"Thus far there is little or nothing that is not descriptive of the life we already live, and is therefore wholly uncontroversial. Section 4 turns to those moments when, being human, and therefore part of a human institution we disagree. Very often we can agree to differ, bearing in mind the contexts of our mission, but just occasionally an issue arises of such import that it threatens the fabric of the Communion. The last decade has been an object lesson in how not to deal with these, and section 4 proposes a means of enabling an exploration of differences that is Biblical, and careful. It does not lay down restrictions, nor does it impose anything. Indeed it recognises the right of autonomous provinces to carry on regardless if they so wish.The whole speech is at Fulcrum.
It does envisage a situation in which a church might be asked to delay a decision whilst it is thought through. It recognises that sadly there may be times when a church presses ahead with a change that others cannot accept, and at that point it places upon the Joint Standing Committee of the Primates Meeting and the ACC a requirement to spell out what the relational consequences of such a decision might be. It absolutely does not, anywhere suggest that it can prevent anything. As to the relational consequences, this is nothing new. We have seen relational consequences of unilateral action over the last ten years, and the Covenant merely seeks to bring about some order in discussion where previously there has been chaos.
Think of another Covenant relationship, that of a marriage, where neither party is in fact prevented from any action or decision, but they may hopefully choose to regard the wellbeing of the other before they proceed. If they do not there may be relational consequences varying from the dog eating dinner, to divorce. There is nothing novel in this, but a tidying of how we resolve matters. In essence we are moving to the model of Matthew 18 when we speak with one another, then before witnesses, and only then lay the matter before the church. In marriage preparation it is always my custom to exhort a couple that if they find themselves at an impasse, to seek a mediated conversation. This is healthy, and mirrors real life to us.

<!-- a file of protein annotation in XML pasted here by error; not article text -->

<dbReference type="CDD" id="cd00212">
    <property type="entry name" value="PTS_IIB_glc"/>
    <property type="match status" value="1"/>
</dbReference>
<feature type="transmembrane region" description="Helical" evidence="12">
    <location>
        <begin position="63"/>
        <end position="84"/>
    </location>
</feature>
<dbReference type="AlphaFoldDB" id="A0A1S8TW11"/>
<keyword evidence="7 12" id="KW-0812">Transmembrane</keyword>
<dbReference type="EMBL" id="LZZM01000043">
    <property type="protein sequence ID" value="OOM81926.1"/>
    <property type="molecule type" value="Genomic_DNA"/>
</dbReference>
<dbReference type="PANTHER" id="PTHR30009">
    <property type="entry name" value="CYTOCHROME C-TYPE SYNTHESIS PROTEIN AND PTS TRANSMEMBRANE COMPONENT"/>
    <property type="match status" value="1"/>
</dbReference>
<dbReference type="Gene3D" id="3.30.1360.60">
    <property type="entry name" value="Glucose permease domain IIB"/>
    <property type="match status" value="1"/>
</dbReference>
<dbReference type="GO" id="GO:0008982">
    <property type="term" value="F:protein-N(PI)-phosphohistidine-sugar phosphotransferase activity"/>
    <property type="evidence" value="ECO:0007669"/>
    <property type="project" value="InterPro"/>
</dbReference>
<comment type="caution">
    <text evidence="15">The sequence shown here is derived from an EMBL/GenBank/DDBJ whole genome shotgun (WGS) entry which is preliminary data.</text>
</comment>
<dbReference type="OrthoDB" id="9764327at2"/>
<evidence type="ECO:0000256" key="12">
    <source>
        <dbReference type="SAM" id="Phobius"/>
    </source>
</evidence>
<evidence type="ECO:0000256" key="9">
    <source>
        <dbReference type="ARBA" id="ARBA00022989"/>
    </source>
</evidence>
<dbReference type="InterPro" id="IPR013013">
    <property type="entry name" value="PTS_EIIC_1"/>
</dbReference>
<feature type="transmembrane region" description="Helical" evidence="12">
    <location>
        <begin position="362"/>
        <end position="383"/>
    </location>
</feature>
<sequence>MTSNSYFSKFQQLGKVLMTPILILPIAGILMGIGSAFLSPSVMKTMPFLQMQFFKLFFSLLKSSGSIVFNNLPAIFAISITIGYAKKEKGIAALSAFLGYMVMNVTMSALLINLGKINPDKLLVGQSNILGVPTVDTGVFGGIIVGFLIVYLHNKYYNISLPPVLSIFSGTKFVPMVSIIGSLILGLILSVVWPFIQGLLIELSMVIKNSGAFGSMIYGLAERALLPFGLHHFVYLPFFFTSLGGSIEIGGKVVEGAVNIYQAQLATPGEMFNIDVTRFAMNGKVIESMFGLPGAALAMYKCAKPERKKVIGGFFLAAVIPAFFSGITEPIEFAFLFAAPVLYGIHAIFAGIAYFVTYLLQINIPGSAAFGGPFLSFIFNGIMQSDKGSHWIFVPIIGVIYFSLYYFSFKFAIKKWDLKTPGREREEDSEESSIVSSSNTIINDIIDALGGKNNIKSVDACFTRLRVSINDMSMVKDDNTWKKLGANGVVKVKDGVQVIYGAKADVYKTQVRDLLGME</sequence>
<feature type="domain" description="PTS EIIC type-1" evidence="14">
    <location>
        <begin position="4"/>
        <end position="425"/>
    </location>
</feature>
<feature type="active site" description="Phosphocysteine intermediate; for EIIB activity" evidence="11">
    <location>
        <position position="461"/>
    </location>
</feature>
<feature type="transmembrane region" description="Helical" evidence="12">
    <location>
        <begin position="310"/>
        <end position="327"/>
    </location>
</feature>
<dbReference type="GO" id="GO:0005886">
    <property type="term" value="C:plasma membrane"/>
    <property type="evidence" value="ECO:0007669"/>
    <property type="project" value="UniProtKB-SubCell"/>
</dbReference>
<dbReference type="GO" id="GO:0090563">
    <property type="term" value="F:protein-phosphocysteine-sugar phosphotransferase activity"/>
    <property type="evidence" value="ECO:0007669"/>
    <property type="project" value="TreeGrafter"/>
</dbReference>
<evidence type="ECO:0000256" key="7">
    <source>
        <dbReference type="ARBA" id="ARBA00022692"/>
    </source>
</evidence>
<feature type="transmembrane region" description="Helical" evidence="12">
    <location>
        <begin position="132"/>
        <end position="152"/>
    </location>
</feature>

I have heard this is the language of pre nuptial agreements. I demur. That refers to contracts, this is a Covenant. Yes it may have moral force, but it is not legally binding. If you doubt it we have the word of the Legal Officers as well as the Archbishop to reassure us.
I have heard it argued that this will cause many unnecessary delays. Let me put it in context. The average life of a Measure’s progress through Synod is three years. In the case of a change thought by some (but not me) to be controversial like Women Bishops it has taken twenty years. The truth is that our own processes are so tortuous that any delay requested from elsewhere will easily be incorporated within the normal progress of our own proceedings. I don’t anticipate many in any case.
I have heard that it is judgemental, and punitive. That is wholly inaccurate. It provides a means of mediated conversation, and in extremis outlines the issues that may arise if, after careful conversation churches decide to walk apart. That merely defines fact existing now, when some provinces members are already excluded from representative functions because of the stance of their sponsoring church. It does however provide a rather less messy route than happens today, allowing for patient conversation and quiet diplomacy.
I have heard people call it unAnglican, which is a strange criticism indeed as it encapsulates our much loved heritage, it sets up no additional structure, but utilises present ones, and has been drawn together in many drafts by careful consultation across the globe, including a substantial contribution from our own church, and the strong endorsement of our own Archbishop."
Saturday, March 10, 2012
Good speech here, by Simon Cawdell, to the Diocese of Hereford Synod. This excerpt deals with the main criticisms directed against the Covenant: